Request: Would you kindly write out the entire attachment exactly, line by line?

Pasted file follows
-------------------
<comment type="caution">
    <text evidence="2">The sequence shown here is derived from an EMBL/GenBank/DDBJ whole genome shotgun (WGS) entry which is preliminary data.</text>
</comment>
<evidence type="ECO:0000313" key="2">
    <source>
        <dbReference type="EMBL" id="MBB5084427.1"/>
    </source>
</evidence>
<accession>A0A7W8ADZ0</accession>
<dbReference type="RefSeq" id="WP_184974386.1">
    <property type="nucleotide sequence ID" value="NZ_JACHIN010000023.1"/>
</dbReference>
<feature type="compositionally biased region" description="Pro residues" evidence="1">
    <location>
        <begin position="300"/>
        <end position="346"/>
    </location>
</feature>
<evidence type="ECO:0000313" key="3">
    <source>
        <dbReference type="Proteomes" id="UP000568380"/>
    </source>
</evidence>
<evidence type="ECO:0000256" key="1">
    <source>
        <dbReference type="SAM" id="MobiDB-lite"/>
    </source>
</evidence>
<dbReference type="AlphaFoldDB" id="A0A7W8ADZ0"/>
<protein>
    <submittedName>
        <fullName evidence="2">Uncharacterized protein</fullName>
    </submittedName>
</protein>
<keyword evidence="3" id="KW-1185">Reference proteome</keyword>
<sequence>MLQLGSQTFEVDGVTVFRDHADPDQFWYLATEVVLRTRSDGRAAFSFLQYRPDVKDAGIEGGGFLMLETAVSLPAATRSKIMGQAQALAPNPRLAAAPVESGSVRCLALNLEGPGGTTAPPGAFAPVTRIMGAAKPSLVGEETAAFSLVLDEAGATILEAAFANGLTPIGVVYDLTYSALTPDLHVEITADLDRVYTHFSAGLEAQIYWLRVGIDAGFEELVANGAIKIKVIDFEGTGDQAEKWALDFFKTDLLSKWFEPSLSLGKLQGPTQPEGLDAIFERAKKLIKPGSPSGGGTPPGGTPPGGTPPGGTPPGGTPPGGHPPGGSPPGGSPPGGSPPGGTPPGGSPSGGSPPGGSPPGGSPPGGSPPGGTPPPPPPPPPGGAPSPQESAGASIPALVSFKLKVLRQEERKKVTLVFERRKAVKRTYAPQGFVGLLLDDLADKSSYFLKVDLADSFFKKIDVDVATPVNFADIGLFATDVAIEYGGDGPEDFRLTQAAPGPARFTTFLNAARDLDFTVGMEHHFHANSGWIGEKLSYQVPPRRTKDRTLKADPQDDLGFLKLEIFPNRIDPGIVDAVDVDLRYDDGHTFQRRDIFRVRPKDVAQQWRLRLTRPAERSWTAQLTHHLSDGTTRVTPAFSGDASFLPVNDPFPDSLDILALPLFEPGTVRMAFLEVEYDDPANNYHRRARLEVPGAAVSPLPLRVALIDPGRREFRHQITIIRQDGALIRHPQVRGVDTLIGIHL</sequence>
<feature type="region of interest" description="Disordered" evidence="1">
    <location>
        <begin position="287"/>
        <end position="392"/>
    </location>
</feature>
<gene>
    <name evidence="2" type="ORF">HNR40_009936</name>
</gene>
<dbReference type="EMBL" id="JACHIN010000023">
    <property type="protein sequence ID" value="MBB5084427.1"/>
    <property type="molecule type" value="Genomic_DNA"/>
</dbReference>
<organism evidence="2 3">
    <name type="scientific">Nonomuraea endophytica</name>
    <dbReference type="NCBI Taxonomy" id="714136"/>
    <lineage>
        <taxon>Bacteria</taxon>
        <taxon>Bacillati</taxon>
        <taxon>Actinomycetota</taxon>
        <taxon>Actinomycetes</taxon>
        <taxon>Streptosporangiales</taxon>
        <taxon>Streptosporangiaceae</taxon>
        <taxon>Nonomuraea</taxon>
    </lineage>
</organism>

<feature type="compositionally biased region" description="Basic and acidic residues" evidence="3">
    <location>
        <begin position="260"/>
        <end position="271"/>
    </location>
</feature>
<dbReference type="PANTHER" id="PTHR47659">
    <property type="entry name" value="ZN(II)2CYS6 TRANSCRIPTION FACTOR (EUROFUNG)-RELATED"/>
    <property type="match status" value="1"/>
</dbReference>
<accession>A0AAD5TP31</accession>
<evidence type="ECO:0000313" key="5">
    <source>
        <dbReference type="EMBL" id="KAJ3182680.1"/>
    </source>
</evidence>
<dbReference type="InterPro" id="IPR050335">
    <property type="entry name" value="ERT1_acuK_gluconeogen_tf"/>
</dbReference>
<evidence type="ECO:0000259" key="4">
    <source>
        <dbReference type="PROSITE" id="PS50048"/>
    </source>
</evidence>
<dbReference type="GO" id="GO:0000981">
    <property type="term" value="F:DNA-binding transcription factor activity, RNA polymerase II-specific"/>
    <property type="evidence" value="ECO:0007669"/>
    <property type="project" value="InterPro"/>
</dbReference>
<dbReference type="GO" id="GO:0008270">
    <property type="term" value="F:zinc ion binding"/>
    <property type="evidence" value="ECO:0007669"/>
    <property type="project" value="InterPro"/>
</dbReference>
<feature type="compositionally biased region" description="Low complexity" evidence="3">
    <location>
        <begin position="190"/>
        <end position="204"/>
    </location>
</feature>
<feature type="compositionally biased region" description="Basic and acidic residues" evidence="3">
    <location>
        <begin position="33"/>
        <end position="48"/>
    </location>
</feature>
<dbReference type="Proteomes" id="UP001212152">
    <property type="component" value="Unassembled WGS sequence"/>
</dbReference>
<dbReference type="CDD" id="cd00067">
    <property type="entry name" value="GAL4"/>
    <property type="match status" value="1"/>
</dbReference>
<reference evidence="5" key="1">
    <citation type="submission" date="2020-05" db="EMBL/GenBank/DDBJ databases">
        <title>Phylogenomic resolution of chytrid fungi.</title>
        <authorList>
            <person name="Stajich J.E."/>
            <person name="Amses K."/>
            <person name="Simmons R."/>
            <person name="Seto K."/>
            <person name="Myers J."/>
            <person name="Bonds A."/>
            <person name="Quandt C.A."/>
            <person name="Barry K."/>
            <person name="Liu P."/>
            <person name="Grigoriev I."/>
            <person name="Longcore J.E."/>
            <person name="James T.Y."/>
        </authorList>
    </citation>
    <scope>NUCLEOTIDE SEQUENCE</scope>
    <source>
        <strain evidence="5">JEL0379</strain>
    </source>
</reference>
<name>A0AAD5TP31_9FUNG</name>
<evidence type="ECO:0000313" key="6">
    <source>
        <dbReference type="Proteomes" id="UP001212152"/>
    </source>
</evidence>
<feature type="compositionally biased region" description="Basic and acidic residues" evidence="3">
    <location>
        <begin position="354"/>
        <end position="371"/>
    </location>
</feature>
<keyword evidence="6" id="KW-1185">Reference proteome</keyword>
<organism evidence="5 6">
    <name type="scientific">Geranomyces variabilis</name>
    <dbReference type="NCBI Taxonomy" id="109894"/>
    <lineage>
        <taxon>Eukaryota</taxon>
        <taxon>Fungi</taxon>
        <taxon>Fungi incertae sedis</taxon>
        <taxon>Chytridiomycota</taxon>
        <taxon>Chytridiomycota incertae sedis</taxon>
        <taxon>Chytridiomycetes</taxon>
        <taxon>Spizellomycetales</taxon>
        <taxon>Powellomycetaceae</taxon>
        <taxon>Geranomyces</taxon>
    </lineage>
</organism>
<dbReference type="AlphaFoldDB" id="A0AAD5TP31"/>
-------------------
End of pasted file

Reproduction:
<comment type="caution">
    <text evidence="2">The sequence shown here is derived from an EMBL/GenBank/DDBJ whole genome shotgun (WGS) entry which is preliminary data.</text>
</comment>
<evidence type="ECO:0000313" key="2">
    <source>
        <dbReference type="EMBL" id="MBB5084427.1"/>
    </source>
</evidence>
<accession>A0A7W8ADZ0</accession>
<dbReference type="RefSeq" id="WP_184974386.1">
    <property type="nucleotide sequence ID" value="NZ_JACHIN010000023.1"/>
</dbReference>
<feature type="compositionally biased region" description="Pro residues" evidence="1">
    <location>
        <begin position="300"/>
        <end position="346"/>
    </location>
</feature>
<evidence type="ECO:0000313" key="3">
    <source>
        <dbReference type="Proteomes" id="UP000568380"/>
    </source>
</evidence>
<evidence type="ECO:0000256" key="1">
    <source>
        <dbReference type="SAM" id="MobiDB-lite"/>
    </source>
</evidence>
<dbReference type="AlphaFoldDB" id="A0A7W8ADZ0"/>
<protein>
    <submittedName>
        <fullName evidence="2">Uncharacterized protein</fullName>
    </submittedName>
</protein>
<keyword evidence="3" id="KW-1185">Reference proteome</keyword>
<sequence>MLQLGSQTFEVDGVTVFRDHADPDQFWYLATEVVLRTRSDGRAAFSFLQYRPDVKDAGIEGGGFLMLETAVSLPAATRSKIMGQAQALAPNPRLAAAPVESGSVRCLALNLEGPGGTTAPPGAFAPVTRIMGAAKPSLVGEETAAFSLVLDEAGATILEAAFANGLTPIGVVYDLTYSALTPDLHVEITADLDRVYTHFSAGLEAQIYWLRVGIDAGFEELVANGAIKIKVIDFEGTGDQAEKWALDFFKTDLLSKWFEPSLSLGKLQGPTQPEGLDAIFERAKKLIKPGSPSGGGTPPGGTPPGGTPPGGTPPGGTPPGGHPPGGSPPGGSPPGGSPPGGTPPGGSPSGGSPPGGSPPGGSPPGGSPPGGTPPPPPPPPPGGAPSPQESAGASIPALVSFKLKVLRQEERKKVTLVFERRKAVKRTYAPQGFVGLLLDDLADKSSYFLKVDLADSFFKKIDVDVATPVNFADIGLFATDVAIEYGGDGPEDFRLTQAAPGPARFTTFLNAARDLDFTVGMEHHFHANSGWIGEKLSYQVPPRRTKDRTLKADPQDDLGFLKLEIFPNRIDPGIVDAVDVDLRYDDGHTFQRRDIFRVRPKDVAQQWRLRLTRPAERSWTAQLTHHLSDGTTRVTPAFSGDASFLPVNDPFPDSLDILALPLFEPGTVRMAFLEVEYDDPANNYHRRARLEVPGAAVSPLPLRVALIDPGRREFRHQITIIRQDGALIRHPQVRGVDTLIGIHL</sequence>
<feature type="region of interest" description="Disordered" evidence="1">
    <location>
        <begin position="287"/>
        <end position="392"/>
    </location>
</feature>
<gene>
    <name evidence="2" type="ORF">HNR40_009936</name>
</gene>
<dbReference type="EMBL" id="JACHIN010000023">
    <property type="protein sequence ID" value="MBB5084427.1"/>
    <property type="molecule type" value="Genomic_DNA"/>
</dbReference>
<organism evidence="2 3">
    <name type="scientific">Nonomuraea endophytica</name>
    <dbReference type="NCBI Taxonomy" id="714136"/>
    <lineage>
        <taxon>Bacteria</taxon>
        <taxon>Bacillati</taxon>
        <taxon>Actinomycetota</taxon>
        <taxon>Actinomycetes</taxon>
        <taxon>Streptosporangiales</taxon>
        <taxon>Streptosporangiaceae</taxon>
        <taxon>Nonomuraea</taxon>
    </lineage>
</organism>

<feature type="compositionally biased region" description="Basic and acidic residues" evidence="3">
    <location>
        <begin position="260"/>
        <end position="271"/>
    </location>
</feature>
<dbReference type="PANTHER" id="PTHR47659">
    <property type="entry name" value="ZN(II)2CYS6 TRANSCRIPTION FACTOR (EUROFUNG)-RELATED"/>
    <property type="match status" value="1"/>
</dbReference>
<accession>A0AAD5TP31</accession>
<evidence type="ECO:0000313" key="5">
    <source>
        <dbReference type="EMBL" id="KAJ3182680.1"/>
    </source>
</evidence>
<dbReference type="InterPro" id="IPR050335">
    <property type="entry name" value="ERT1_acuK_gluconeogen_tf"/>
</dbReference>
<evidence type="ECO:0000259" key="4">
    <source>
        <dbReference type="PROSITE" id="PS50048"/>
    </source>
</evidence>
<dbReference type="GO" id="GO:0000981">
    <property type="term" value="F:DNA-binding transcription factor activity, RNA polymerase II-specific"/>
    <property type="evidence" value="ECO:0007669"/>
    <property type="project" value="InterPro"/>
</dbReference>
<dbReference type="GO" id="GO:0008270">
    <property type="term" value="F:zinc ion binding"/>
    <property type="evidence" value="ECO:0007669"/>
    <property type="project" value="InterPro"/>
</dbReference>
<feature type="compositionally biased region" description="Low complexity" evidence="3">
    <location>
        <begin position="190"/>
        <end position="204"/>
    </location>
</feature>
<feature type="compositionally biased region" description="Basic and acidic residues" evidence="3">
    <location>
        <begin position="33"/>
        <end position="48"/>
    </location>
</feature>
<dbReference type="Proteomes" id="UP001212152">
    <property type="component" value="Unassembled WGS sequence"/>
</dbReference>
<dbReference type="CDD" id="cd00067">
    <property type="entry name" value="GAL4"/>
    <property type="match status" value="1"/>
</dbReference>
<reference evidence="5" key="1">
    <citation type="submission" date="2020-05" db="EMBL/GenBank/DDBJ databases">
        <title>Phylogenomic resolution of chytrid fungi.</title>
        <authorList>
            <person name="Stajich J.E."/>
            <person name="Amses K."/>
            <person name="Simmons R."/>
            <person name="Seto K."/>
            <person name="Myers J."/>
            <person name="Bonds A."/>
            <person name="Quandt C.A."/>
            <person name="Barry K."/>
            <person name="Liu P."/>
            <person name="Grigoriev I."/>
            <person name="Longcore J.E."/>
            <person name="James T.Y."/>
        </authorList>
    </citation>
    <scope>NUCLEOTIDE SEQUENCE</scope>
    <source>
        <strain evidence="5">JEL0379</strain>
    </source>
</reference>
<name>A0AAD5TP31_9FUNG</name>
<evidence type="ECO:0000313" key="6">
    <source>
        <dbReference type="Proteomes" id="UP001212152"/>
    </source>
</evidence>
<feature type="compositionally biased region" description="Basic and acidic residues" evidence="3">
    <location>
        <begin position="354"/>
        <end position="371"/>
    </location>
</feature>
<keyword evidence="6" id="KW-1185">Reference proteome</keyword>
<organism evidence="5 6">
    <name type="scientific">Geranomyces variabilis</name>
    <dbReference type="NCBI Taxonomy" id="109894"/>
    <lineage>
        <taxon>Eukaryota</taxon>
        <taxon>Fungi</taxon>
        <taxon>Fungi incertae sedis</taxon>
        <taxon>Chytridiomycota</taxon>
        <taxon>Chytridiomycota incertae sedis</taxon>
        <taxon>Chytridiomycetes</taxon>
        <taxon>Spizellomycetales</taxon>
        <taxon>Powellomycetaceae</taxon>
        <taxon>Geranomyces</taxon>
    </lineage>
</organism>
<dbReference type="AlphaFoldDB" id="A0AAD5TP31"/>